For more stubborn food and drink stains in your carpet, make a solution using one part non-bleach laundry detergent and one part warm water. Apply to the stain and let it sit for around 5 minutes. Then, rinse again with warm water. Make sure that you get all of the detergent out of the carpet. Residual detergent could cause more permanent staining to the carpet.
The same procedure used for food and drink stains applies to pet stains. You need to scoop up any residue and blot the stain. You can use the same simple detergent solution that’s mentioned above to remove the stain. After the stain is removed, add 2 tablespoons of white vinegar to warm water. This is used to neutralize the odor.
For any type of liquid stain, along with the solutions used to clean up solid stains, it’s really important for all excess moisture to dry completely. If stains aren’t dried, mold and mildew could result. Following clean-up, vacuum the area to return it to normal.
Nail polish is actually simpler to remove than you would think. First, get rid of the excess nail polish that may be on the carpet with a rag or paper towel. Blot well. You can use nail polish remover right on most carpets. Do this with caution however, as some carpets can lose color when nail polish remover is applied. Test a non-obvious area of the carpet for colorfastness. If you do find that the carpet loses color, you’ll need a professional to help you get the nail polish stain out of the carpet.
- Scrub grout in the kitchen and bathroom.
- Wash pillow and mattress protectors as well as duvet covers.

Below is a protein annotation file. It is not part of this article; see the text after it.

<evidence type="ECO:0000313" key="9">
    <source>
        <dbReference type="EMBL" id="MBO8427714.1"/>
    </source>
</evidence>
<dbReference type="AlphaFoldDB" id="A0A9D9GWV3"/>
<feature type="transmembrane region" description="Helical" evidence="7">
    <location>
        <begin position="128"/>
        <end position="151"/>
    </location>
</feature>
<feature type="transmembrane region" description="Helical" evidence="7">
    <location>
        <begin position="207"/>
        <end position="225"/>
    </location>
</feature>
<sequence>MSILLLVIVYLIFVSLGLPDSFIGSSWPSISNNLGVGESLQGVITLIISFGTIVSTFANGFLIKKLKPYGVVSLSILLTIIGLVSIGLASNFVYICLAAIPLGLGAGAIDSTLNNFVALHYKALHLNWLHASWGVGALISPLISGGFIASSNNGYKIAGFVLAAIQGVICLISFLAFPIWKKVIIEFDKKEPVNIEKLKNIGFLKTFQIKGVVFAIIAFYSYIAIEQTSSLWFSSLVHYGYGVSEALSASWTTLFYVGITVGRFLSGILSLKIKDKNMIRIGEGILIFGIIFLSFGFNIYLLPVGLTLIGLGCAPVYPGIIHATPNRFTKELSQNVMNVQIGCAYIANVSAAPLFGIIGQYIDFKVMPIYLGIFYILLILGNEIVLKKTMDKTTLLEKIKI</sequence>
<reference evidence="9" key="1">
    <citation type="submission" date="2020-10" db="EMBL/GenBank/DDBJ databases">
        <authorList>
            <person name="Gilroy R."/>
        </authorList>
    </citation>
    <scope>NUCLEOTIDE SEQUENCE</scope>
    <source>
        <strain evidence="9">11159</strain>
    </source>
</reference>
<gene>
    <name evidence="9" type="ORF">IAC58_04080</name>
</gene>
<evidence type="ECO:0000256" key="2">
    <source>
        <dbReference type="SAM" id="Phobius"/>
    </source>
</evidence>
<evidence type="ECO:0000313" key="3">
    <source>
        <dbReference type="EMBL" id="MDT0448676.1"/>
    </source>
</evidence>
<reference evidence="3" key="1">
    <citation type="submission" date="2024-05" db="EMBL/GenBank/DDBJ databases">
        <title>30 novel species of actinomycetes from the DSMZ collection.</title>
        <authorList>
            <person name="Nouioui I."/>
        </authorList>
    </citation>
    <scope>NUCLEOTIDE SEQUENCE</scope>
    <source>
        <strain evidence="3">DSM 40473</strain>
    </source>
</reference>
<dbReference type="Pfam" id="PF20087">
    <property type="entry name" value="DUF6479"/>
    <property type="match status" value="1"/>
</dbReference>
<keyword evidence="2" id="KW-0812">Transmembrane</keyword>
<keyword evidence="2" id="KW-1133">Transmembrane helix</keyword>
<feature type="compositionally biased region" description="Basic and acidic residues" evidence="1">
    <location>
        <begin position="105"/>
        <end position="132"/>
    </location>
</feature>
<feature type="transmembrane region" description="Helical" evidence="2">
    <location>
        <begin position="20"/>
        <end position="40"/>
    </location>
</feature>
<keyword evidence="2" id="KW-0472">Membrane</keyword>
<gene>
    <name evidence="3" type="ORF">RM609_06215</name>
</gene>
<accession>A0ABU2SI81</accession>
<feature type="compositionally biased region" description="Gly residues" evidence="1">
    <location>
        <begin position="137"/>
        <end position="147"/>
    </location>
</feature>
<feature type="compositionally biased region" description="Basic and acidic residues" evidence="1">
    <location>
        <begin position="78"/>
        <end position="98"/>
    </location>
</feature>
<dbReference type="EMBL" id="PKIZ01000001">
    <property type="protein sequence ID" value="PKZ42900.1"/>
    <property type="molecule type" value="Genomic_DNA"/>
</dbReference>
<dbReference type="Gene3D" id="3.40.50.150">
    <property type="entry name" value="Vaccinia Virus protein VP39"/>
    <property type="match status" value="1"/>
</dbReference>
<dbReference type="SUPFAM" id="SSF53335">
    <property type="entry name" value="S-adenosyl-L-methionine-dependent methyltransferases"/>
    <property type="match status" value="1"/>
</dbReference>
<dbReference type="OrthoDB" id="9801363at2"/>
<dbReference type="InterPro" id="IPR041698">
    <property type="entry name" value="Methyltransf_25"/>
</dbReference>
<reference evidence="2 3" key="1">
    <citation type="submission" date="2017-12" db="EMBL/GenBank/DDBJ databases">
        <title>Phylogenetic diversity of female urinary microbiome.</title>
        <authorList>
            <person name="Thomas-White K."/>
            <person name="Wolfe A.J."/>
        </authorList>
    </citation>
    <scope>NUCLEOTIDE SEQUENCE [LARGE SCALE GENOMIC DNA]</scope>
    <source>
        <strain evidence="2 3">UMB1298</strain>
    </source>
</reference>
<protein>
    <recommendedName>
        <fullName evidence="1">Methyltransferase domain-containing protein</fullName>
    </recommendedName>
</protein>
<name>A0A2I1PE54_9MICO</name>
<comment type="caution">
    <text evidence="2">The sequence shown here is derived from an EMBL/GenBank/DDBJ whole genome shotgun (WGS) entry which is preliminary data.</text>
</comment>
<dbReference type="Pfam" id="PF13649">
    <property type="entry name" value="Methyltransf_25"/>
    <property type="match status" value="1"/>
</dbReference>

- Discard any food in the freezer that has become freezer burnt or is past its time.
- Wax any wood floors your home may have.
- Dust fans you have throughout your home. Don’t forget to do this in the winter when they are not in use to avoid build-up.
- Wipe down and disinfect light switch plates and door knobs.
- Wipe down and disinfect your home phones and your family’s cell phones.
- Flush drains. Try a natural solution by pouring baking soda down drains and allowing to sit overnight to deodorize. In the morning pour hot water down the drain to rinse the baking soda out and flush the drain.
- Wipe down walls, doors and baseboards.
- Check the fire alarms throughout your home and replace any batteries when necessary.
- Dust each room in your home.
- Empty all trash bins throughout your home. Don’t forget smaller, less used baskets like in your child’s room or in the office.
- Clean sinks, toilets, and bath of any soap scum or buildup.
- Vacuum and mop the floors throughout your home.
- Wipe down surfaces like tables and counters.
- Clean mirrors and windows.
- Wash sheets and pillowcases.
- Sort through your mail and email inbox. Pay any upcoming bill and file paperwork as necessary.
- Clean fridge out of any food that has gone past its expiration.
- Wipe down appliances in the kitchen such as the microwave, stove, and toaster.
- Wipe down and deodorize trashcans and recycling bins.
- Put out fresh towels in your bathrooms and kitchen
- Tidy up. Keep on top of clutter by putting items away when they are no longer in use.
- Make the beds and if your children are old enough encourage them to make theirs.
- Sort out mail. File and discard as necessary.
- Clean up as you prepare meals to leave time to relax after dinner time instead of spending another hour in the kitchen.
- Wipe up any spills as they happen to avoid having to use elbow grease to clean up later.
- Sweep the kitchen floor and any other high traffic areas.
- Throw in a load of laundry. If you have a large family make laundry more manageable by doing a load a day.